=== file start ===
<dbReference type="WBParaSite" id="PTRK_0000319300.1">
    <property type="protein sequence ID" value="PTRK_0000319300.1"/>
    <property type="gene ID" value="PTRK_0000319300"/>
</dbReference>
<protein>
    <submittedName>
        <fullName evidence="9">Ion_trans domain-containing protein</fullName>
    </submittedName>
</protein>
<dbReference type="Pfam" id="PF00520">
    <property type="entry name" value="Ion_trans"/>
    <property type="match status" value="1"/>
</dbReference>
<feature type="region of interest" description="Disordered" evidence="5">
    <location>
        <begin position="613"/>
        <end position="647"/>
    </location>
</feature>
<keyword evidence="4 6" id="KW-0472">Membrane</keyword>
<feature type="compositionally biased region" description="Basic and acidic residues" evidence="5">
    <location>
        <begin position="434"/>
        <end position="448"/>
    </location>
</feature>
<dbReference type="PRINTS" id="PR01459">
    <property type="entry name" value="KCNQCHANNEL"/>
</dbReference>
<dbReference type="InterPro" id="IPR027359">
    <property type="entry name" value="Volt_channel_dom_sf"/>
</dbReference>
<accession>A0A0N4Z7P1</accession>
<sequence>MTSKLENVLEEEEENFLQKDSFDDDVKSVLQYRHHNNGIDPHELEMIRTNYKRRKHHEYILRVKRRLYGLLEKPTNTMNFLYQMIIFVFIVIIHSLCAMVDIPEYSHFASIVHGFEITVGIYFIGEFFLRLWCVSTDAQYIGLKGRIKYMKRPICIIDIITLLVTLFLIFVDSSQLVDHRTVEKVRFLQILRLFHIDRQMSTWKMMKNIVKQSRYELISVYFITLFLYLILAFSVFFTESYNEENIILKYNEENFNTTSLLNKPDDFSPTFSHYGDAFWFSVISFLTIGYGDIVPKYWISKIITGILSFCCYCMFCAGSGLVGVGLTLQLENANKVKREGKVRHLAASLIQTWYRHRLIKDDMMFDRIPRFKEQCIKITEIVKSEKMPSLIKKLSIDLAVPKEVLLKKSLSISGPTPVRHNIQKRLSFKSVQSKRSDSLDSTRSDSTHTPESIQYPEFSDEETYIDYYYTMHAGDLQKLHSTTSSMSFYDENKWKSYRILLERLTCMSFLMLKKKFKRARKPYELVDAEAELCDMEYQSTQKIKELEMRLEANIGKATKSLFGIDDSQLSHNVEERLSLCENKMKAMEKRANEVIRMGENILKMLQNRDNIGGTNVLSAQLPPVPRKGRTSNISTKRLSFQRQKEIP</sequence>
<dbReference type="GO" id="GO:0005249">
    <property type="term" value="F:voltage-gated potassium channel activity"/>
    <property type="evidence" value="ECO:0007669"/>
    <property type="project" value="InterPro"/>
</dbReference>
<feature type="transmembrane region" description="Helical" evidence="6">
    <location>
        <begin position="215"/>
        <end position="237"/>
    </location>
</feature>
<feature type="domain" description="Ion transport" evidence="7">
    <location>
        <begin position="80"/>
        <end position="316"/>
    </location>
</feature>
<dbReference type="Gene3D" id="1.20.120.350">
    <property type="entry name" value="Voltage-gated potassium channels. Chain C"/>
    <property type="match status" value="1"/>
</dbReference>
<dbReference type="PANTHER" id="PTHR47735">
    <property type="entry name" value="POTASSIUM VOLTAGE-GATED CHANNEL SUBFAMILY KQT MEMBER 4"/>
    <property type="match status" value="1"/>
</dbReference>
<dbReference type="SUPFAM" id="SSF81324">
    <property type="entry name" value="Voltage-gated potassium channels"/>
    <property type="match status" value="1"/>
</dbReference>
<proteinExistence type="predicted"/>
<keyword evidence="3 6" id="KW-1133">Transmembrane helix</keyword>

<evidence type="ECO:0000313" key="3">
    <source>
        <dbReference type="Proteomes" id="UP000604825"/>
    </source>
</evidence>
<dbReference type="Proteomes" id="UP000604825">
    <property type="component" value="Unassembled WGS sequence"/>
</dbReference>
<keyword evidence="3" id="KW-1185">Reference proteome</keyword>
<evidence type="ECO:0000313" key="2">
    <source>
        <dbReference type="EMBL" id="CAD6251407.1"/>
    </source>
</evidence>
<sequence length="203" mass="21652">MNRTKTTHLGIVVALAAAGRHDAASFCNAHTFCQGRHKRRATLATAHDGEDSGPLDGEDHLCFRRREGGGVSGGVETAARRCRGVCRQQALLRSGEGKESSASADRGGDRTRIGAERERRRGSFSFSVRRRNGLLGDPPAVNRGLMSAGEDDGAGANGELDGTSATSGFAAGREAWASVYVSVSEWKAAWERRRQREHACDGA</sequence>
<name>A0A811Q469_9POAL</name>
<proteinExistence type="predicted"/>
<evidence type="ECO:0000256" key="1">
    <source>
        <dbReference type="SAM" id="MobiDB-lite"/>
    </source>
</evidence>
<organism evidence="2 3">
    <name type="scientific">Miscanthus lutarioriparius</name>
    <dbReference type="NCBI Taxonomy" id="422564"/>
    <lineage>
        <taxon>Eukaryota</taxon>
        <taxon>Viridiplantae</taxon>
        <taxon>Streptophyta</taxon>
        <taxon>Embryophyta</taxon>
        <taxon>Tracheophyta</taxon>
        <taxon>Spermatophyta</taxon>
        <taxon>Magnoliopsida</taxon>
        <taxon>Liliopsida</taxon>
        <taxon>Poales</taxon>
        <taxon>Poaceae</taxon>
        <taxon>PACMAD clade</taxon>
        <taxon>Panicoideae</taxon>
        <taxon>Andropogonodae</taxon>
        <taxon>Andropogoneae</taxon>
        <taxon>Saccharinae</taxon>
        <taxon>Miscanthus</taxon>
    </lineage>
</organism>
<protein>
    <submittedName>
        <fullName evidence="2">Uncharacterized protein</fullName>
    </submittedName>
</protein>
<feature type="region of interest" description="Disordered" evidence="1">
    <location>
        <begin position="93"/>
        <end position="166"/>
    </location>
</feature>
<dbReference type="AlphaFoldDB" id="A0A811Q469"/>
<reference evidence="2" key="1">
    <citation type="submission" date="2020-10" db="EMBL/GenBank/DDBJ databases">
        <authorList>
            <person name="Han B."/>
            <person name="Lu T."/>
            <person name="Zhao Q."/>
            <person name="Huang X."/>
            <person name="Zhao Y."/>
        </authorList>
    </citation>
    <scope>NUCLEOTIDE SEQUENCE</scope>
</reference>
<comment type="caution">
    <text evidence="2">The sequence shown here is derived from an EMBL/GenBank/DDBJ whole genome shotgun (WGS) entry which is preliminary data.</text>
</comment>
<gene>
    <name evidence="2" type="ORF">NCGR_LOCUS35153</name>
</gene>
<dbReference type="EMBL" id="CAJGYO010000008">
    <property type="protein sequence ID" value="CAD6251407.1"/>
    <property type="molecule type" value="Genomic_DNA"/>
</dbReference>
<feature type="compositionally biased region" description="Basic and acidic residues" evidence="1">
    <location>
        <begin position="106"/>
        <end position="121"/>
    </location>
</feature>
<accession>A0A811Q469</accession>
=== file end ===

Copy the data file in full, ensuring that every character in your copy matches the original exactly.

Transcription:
<dbReference type="WBParaSite" id="PTRK_0000319300.1">
    <property type="protein sequence ID" value="PTRK_0000319300.1"/>
    <property type="gene ID" value="PTRK_0000319300"/>
</dbReference>
<protein>
    <submittedName>
        <fullName evidence="9">Ion_trans domain-containing protein</fullName>
    </submittedName>
</protein>
<dbReference type="Pfam" id="PF00520">
    <property type="entry name" value="Ion_trans"/>
    <property type="match status" value="1"/>
</dbReference>
<feature type="region of interest" description="Disordered" evidence="5">
    <location>
        <begin position="613"/>
        <end position="647"/>
    </location>
</feature>
<keyword evidence="4 6" id="KW-0472">Membrane</keyword>
<feature type="compositionally biased region" description="Basic and acidic residues" evidence="5">
    <location>
        <begin position="434"/>
        <end position="448"/>
    </location>
</feature>
<dbReference type="PRINTS" id="PR01459">
    <property type="entry name" value="KCNQCHANNEL"/>
</dbReference>
<dbReference type="InterPro" id="IPR027359">
    <property type="entry name" value="Volt_channel_dom_sf"/>
</dbReference>
<accession>A0A0N4Z7P1</accession>
<sequence>MTSKLENVLEEEEENFLQKDSFDDDVKSVLQYRHHNNGIDPHELEMIRTNYKRRKHHEYILRVKRRLYGLLEKPTNTMNFLYQMIIFVFIVIIHSLCAMVDIPEYSHFASIVHGFEITVGIYFIGEFFLRLWCVSTDAQYIGLKGRIKYMKRPICIIDIITLLVTLFLIFVDSSQLVDHRTVEKVRFLQILRLFHIDRQMSTWKMMKNIVKQSRYELISVYFITLFLYLILAFSVFFTESYNEENIILKYNEENFNTTSLLNKPDDFSPTFSHYGDAFWFSVISFLTIGYGDIVPKYWISKIITGILSFCCYCMFCAGSGLVGVGLTLQLENANKVKREGKVRHLAASLIQTWYRHRLIKDDMMFDRIPRFKEQCIKITEIVKSEKMPSLIKKLSIDLAVPKEVLLKKSLSISGPTPVRHNIQKRLSFKSVQSKRSDSLDSTRSDSTHTPESIQYPEFSDEETYIDYYYTMHAGDLQKLHSTTSSMSFYDENKWKSYRILLERLTCMSFLMLKKKFKRARKPYELVDAEAELCDMEYQSTQKIKELEMRLEANIGKATKSLFGIDDSQLSHNVEERLSLCENKMKAMEKRANEVIRMGENILKMLQNRDNIGGTNVLSAQLPPVPRKGRTSNISTKRLSFQRQKEIP</sequence>
<dbReference type="GO" id="GO:0005249">
    <property type="term" value="F:voltage-gated potassium channel activity"/>
    <property type="evidence" value="ECO:0007669"/>
    <property type="project" value="InterPro"/>
</dbReference>
<feature type="transmembrane region" description="Helical" evidence="6">
    <location>
        <begin position="215"/>
        <end position="237"/>
    </location>
</feature>
<feature type="domain" description="Ion transport" evidence="7">
    <location>
        <begin position="80"/>
        <end position="316"/>
    </location>
</feature>
<dbReference type="Gene3D" id="1.20.120.350">
    <property type="entry name" value="Voltage-gated potassium channels. Chain C"/>
    <property type="match status" value="1"/>
</dbReference>
<dbReference type="PANTHER" id="PTHR47735">
    <property type="entry name" value="POTASSIUM VOLTAGE-GATED CHANNEL SUBFAMILY KQT MEMBER 4"/>
    <property type="match status" value="1"/>
</dbReference>
<dbReference type="SUPFAM" id="SSF81324">
    <property type="entry name" value="Voltage-gated potassium channels"/>
    <property type="match status" value="1"/>
</dbReference>
<proteinExistence type="predicted"/>
<keyword evidence="3 6" id="KW-1133">Transmembrane helix</keyword>

<evidence type="ECO:0000313" key="3">
    <source>
        <dbReference type="Proteomes" id="UP000604825"/>
    </source>
</evidence>
<dbReference type="Proteomes" id="UP000604825">
    <property type="component" value="Unassembled WGS sequence"/>
</dbReference>
<keyword evidence="3" id="KW-1185">Reference proteome</keyword>
<evidence type="ECO:0000313" key="2">
    <source>
        <dbReference type="EMBL" id="CAD6251407.1"/>
    </source>
</evidence>
<sequence length="203" mass="21652">MNRTKTTHLGIVVALAAAGRHDAASFCNAHTFCQGRHKRRATLATAHDGEDSGPLDGEDHLCFRRREGGGVSGGVETAARRCRGVCRQQALLRSGEGKESSASADRGGDRTRIGAERERRRGSFSFSVRRRNGLLGDPPAVNRGLMSAGEDDGAGANGELDGTSATSGFAAGREAWASVYVSVSEWKAAWERRRQREHACDGA</sequence>
<name>A0A811Q469_9POAL</name>
<proteinExistence type="predicted"/>
<evidence type="ECO:0000256" key="1">
    <source>
        <dbReference type="SAM" id="MobiDB-lite"/>
    </source>
</evidence>
<organism evidence="2 3">
    <name type="scientific">Miscanthus lutarioriparius</name>
    <dbReference type="NCBI Taxonomy" id="422564"/>
    <lineage>
        <taxon>Eukaryota</taxon>
        <taxon>Viridiplantae</taxon>
        <taxon>Streptophyta</taxon>
        <taxon>Embryophyta</taxon>
        <taxon>Tracheophyta</taxon>
        <taxon>Spermatophyta</taxon>
        <taxon>Magnoliopsida</taxon>
        <taxon>Liliopsida</taxon>
        <taxon>Poales</taxon>
        <taxon>Poaceae</taxon>
        <taxon>PACMAD clade</taxon>
        <taxon>Panicoideae</taxon>
        <taxon>Andropogonodae</taxon>
        <taxon>Andropogoneae</taxon>
        <taxon>Saccharinae</taxon>
        <taxon>Miscanthus</taxon>
    </lineage>
</organism>
<protein>
    <submittedName>
        <fullName evidence="2">Uncharacterized protein</fullName>
    </submittedName>
</protein>
<feature type="region of interest" description="Disordered" evidence="1">
    <location>
        <begin position="93"/>
        <end position="166"/>
    </location>
</feature>
<dbReference type="AlphaFoldDB" id="A0A811Q469"/>
<reference evidence="2" key="1">
    <citation type="submission" date="2020-10" db="EMBL/GenBank/DDBJ databases">
        <authorList>
            <person name="Han B."/>
            <person name="Lu T."/>
            <person name="Zhao Q."/>
            <person name="Huang X."/>
            <person name="Zhao Y."/>
        </authorList>
    </citation>
    <scope>NUCLEOTIDE SEQUENCE</scope>
</reference>
<comment type="caution">
    <text evidence="2">The sequence shown here is derived from an EMBL/GenBank/DDBJ whole genome shotgun (WGS) entry which is preliminary data.</text>
</comment>
<gene>
    <name evidence="2" type="ORF">NCGR_LOCUS35153</name>
</gene>
<dbReference type="EMBL" id="CAJGYO010000008">
    <property type="protein sequence ID" value="CAD6251407.1"/>
    <property type="molecule type" value="Genomic_DNA"/>
</dbReference>
<feature type="compositionally biased region" description="Basic and acidic residues" evidence="1">
    <location>
        <begin position="106"/>
        <end position="121"/>
    </location>
</feature>
<accession>A0A811Q469</accession>